A positioning system for tracking people and assets on jobsites is undergoing pilot tests in preparation for release to market in the first quarter of 2016. Early adopters are impressed.
The system from Redpoint Positioning Corp., Brookline, Mass., is emerging from stealth mode after three years of development, says CEO Antti Korhonen. When demonstrated at the ENR FutureTech East conference in New York City on Oct. 1, it was integrated with a 2D plan-based jobsite mapping system, “Project Atlas,” which is being developed by two technologists from Rogers-O’Brien Construction (ENR 10/12 p. 8).
Korhonen says the Redpoint technology uses an ultra-wideband frequency that penetrates walls and achieves horizontal location accuracy to within 8 inches. Contractors Skanska USA Building, Bechtel and Rogers-O’Brien are testing it, Korhonen says. Skanska has conducted initial trials and is starting a full pilot, which is set to run until the end of the year on a project in Boston.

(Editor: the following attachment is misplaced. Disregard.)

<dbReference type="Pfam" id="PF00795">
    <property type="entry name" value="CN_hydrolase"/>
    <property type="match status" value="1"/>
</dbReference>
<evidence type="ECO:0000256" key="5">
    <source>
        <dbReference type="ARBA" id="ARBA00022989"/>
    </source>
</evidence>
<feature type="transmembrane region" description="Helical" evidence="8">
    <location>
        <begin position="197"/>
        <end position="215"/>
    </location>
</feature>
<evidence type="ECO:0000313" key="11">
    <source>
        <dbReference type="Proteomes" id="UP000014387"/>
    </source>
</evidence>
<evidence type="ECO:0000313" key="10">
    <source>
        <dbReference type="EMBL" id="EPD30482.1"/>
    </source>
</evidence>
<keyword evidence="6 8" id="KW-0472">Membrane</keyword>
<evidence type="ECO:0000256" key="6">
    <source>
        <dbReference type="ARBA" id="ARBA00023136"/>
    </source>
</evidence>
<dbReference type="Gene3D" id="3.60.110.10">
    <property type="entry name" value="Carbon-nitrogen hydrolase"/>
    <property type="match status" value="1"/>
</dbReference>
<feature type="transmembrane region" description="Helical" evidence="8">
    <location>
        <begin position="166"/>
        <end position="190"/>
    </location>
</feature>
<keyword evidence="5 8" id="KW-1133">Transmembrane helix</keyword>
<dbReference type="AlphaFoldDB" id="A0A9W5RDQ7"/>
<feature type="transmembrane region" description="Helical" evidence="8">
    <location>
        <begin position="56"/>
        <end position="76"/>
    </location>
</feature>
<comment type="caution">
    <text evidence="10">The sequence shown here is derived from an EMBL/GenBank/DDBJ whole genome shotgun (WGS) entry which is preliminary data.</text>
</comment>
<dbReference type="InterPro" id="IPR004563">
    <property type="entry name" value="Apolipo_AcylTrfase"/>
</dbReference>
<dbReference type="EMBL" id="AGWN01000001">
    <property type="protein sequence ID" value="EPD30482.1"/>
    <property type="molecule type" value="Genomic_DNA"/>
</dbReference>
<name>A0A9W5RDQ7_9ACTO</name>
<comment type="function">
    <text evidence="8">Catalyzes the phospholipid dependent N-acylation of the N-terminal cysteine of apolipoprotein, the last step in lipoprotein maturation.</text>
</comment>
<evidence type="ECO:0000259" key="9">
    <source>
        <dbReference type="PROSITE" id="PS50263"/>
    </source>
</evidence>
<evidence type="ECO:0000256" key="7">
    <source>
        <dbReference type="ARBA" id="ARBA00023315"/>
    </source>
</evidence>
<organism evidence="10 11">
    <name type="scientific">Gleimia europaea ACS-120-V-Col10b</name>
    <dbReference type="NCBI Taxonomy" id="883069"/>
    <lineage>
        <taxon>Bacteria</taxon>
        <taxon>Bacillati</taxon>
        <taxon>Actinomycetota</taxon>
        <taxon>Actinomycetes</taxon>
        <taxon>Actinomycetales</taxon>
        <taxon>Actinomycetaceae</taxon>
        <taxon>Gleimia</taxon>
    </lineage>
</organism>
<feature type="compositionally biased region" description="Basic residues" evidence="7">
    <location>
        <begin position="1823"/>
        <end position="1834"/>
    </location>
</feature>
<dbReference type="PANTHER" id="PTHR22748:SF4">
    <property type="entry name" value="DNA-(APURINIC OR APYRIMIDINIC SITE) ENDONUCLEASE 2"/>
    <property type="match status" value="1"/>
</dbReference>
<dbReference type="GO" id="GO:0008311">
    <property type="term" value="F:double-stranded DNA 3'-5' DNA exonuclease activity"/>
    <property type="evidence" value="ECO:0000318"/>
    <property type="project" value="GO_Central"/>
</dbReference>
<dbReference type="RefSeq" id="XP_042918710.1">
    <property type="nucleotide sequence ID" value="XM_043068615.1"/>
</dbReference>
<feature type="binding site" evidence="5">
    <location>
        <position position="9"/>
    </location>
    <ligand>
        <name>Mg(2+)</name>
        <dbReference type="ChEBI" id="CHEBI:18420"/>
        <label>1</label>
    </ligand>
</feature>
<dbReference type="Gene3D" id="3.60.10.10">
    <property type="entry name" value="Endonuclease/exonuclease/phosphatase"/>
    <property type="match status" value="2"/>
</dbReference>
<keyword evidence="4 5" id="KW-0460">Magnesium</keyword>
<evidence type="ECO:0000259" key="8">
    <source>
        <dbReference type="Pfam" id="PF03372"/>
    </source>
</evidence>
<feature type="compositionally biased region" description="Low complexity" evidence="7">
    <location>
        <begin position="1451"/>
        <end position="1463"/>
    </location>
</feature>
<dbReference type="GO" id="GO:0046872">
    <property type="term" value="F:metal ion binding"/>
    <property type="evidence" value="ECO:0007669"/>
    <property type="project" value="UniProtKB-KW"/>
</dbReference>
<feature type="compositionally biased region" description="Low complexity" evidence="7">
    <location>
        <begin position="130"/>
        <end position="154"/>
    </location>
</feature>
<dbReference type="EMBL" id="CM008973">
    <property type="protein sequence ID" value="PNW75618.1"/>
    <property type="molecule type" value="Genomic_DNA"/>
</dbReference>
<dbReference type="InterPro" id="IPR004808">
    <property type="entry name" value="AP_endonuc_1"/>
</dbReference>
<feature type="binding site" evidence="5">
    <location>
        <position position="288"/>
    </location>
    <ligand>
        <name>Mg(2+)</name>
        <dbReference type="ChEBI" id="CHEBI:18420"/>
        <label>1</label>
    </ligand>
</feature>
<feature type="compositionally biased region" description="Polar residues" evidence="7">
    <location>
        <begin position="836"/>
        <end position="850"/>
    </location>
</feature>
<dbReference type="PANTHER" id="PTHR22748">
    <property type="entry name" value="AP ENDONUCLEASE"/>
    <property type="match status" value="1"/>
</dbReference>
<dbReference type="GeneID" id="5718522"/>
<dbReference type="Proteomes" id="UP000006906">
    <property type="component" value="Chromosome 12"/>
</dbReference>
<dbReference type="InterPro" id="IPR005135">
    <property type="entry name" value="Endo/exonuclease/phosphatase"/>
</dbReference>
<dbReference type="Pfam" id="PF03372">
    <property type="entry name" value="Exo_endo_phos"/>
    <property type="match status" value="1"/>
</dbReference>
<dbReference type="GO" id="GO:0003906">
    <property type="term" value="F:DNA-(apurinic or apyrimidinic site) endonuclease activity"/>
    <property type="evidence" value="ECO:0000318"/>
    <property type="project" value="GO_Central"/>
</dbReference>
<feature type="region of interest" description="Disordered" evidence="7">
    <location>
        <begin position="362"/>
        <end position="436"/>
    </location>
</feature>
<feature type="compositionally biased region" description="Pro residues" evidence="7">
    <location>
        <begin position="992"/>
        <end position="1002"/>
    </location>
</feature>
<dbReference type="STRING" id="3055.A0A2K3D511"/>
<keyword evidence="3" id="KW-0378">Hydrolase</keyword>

The hardware consists of transmitter/receiver nodes spaced about 50 meters apart at a jobsite and registered in a building information model. They track tags in motion and map locations with operations software accessible from a desktop console or tablets in the field.
Redpoint also plans to sell an analytics package and safety vests, which have built-in warning signals that activate when workers step into areas flagged as danger zones. After initial hardware cost, pricing is expected to be subscription-based.
The nodes can run on rechargeable batteries that last three to six months. When the building is wired, it can switch to permanent power.
“This is the first GPS-like solution in the construction industry with real-time positioning and zero latency,” claims Korhonen. “As GPS is for mapping outdoors, Redpoint is for BIM. We can put that dot on the map indoors.”
“The technology does work in a construction environment,” says Tony Colonna, Skanska USA’s senior vice president for innovative construction solutions. “We wanted to see if it works, and it did.”